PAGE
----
Classic Gunfights

Did Davy Really Die?

Davy Crockett vs Santa Anna’s Army


March 6, 1836

Did He Go Down Swinging or Surrendering?

Just after midnight, Gen. Santa Anna orders his 2,064 troops to move toward their assault positions. Select soldados (soldiers) stealthily sneak up on the Tejano sentries, who lie in dugouts positioned away from the Alamo, and slit the guards’ throats.

Just before sunrise (around 5 a.m.) a soldado from the second column yells out “Viva Santa Anna!” His comrades echo the cry. Furious that he has lost the element of surprise, Santa Anna orders his musicians to sound the attack. A rocket battery fires the signal to start the assault.

Four separate Mexican columns surge out of the darkness toward the shadowed walls of the Alamo. Awakened by the shouts, the Texans quickly man their cannons and commence a furious enfilade fire from the church and corral batteries, forcing the attackers coming in from the east to move north.

Musket and cannon fire pour from the walls of the Alamo, and three attacking columns stall at the north wall. The Texans are holding their own and laying down a deadly fire.

Momentum lost, Santa Anna commits his reserves. Grenidiers (grenediers) and zapadores (sappers) charge into the fight and finally succeed in breaching the Texan defense. At the same time, the cazzadores (light infantrymen) breach the Alamo’s southwest corner from the west side. The Texans fighting there are quickly overwhelmed and fall back, taking refuge in the adobe apartments, convent and church. Mexican troops pour into the compound unchecked, while others seize the abandoned batteries, turn them around and fire at the retreating Texans with their own cannons.

Hand-to-hand combat is fierce, and the fighting turns especially bloody as the Mexican troops go room to room, overwhelming each pocket of resistance and shooting and bayoneting everything that moves.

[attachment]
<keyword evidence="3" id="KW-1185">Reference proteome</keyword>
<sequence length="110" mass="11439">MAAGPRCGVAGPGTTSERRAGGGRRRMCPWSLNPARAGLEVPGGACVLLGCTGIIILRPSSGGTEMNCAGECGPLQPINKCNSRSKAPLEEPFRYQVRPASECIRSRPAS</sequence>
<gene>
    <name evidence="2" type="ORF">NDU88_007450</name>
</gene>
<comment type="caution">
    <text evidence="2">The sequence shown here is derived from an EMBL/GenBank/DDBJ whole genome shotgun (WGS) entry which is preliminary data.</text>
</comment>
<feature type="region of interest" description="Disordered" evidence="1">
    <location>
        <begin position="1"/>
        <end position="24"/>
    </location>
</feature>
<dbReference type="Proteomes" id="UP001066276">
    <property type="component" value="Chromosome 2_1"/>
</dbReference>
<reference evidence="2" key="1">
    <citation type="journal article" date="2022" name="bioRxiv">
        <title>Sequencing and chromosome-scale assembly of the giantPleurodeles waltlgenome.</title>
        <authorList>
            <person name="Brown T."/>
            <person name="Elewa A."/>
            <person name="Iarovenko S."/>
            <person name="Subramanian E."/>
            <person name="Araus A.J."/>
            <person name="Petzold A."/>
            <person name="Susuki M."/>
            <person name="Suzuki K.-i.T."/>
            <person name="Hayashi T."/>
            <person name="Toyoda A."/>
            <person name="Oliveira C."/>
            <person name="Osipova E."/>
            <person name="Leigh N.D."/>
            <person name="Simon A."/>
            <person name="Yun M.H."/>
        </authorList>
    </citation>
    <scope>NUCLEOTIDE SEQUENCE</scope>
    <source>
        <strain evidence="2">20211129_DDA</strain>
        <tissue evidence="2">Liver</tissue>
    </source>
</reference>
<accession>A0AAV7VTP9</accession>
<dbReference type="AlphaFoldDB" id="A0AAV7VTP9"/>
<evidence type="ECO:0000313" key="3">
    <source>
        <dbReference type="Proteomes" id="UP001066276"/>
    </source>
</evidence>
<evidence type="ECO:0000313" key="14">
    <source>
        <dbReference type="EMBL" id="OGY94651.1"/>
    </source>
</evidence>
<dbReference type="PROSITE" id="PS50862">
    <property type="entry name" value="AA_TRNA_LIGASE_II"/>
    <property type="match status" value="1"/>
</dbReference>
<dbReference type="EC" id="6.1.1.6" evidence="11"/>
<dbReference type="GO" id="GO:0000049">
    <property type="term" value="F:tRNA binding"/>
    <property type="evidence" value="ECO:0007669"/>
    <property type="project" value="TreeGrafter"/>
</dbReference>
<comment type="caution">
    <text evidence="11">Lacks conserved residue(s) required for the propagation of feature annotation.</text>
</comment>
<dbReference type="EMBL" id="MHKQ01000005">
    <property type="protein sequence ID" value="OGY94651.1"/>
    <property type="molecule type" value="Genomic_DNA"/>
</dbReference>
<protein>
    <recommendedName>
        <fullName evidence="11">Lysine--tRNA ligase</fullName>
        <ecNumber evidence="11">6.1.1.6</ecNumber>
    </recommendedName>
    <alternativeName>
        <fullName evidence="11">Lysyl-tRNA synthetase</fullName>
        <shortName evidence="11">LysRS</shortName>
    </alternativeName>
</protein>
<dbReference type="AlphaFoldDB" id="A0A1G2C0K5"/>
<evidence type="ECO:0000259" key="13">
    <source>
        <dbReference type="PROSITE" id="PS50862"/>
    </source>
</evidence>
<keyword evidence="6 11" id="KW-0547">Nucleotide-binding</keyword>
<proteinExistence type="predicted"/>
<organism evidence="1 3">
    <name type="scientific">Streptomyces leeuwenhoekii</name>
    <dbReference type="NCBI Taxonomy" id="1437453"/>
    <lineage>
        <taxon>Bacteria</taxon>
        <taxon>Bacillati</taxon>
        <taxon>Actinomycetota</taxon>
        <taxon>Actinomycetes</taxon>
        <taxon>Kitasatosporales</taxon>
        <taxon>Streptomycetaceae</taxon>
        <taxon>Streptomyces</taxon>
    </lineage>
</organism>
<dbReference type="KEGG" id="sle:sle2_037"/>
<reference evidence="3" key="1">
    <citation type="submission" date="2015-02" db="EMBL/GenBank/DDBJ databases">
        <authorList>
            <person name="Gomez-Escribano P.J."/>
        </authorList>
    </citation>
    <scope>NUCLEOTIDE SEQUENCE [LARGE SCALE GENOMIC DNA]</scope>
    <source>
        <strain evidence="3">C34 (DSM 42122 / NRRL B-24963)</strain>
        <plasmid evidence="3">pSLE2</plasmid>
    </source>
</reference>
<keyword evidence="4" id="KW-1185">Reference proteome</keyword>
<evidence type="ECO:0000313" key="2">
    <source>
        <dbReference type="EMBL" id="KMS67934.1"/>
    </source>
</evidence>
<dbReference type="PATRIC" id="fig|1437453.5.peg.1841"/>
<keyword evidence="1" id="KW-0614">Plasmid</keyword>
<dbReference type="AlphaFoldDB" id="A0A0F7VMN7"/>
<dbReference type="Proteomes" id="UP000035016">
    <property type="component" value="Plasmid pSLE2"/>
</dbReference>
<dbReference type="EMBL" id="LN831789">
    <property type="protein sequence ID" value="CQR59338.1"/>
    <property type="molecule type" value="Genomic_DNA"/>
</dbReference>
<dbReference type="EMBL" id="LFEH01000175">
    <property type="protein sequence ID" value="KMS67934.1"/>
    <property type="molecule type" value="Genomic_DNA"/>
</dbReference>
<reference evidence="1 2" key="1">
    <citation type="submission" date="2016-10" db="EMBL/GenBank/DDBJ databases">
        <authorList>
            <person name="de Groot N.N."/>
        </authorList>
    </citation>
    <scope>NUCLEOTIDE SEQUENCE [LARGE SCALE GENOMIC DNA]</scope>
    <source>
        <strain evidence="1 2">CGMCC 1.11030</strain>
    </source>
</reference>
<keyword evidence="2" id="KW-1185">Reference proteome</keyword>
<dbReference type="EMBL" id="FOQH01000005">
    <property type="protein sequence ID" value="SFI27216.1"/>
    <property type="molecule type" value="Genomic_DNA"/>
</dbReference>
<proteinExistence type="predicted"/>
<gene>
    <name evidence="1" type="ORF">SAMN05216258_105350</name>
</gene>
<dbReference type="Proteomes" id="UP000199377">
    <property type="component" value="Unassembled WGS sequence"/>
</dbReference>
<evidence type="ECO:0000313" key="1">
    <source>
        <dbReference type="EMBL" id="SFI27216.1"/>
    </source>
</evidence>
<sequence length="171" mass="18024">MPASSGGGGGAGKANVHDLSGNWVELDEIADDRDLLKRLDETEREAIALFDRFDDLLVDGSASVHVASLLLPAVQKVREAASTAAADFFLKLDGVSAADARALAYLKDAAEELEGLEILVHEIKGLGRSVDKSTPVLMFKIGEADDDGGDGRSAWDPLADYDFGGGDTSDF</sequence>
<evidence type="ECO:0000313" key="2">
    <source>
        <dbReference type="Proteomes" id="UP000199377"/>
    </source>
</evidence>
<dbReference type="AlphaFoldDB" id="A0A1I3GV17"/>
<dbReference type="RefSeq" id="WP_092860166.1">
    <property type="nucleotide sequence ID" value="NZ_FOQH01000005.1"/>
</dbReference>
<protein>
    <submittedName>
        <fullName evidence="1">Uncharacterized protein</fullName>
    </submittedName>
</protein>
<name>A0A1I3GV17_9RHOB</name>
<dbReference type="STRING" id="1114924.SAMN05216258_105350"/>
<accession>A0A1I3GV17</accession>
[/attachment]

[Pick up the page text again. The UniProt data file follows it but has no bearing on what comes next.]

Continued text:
Some 60 defenders break out of the Alamo, heading east on Gonzales Road, but Santa Anna’s cavalry is waiting and cuts them down.

An hour after the initial attack, Davy Crockett stands alone, still proudly and tenaciously defending his diminished position (see map, p. 49). A frightful gash angles across his forehead. Holding the barrel of his shattered rifle in his right hand and a Bowie knife dripping with blood in his left, Crockett faces his attackers with the courage of a lion. Twenty dead or dying Mexicans lay beneath his buckskin-clad feet.

The man from Tennessee crouches, daring his attackers to take him. As they move in for the kill, Davy swings wildly with everything he has, until he finally falls, fighting with savage ferocity to his last dying breath. The fight is over.

Well, not exactly

That’s how we in the United States celebrated the death of “The King of the Wild Frontier” for a good part of the 20th century. Exemplifying the Texas creed that...

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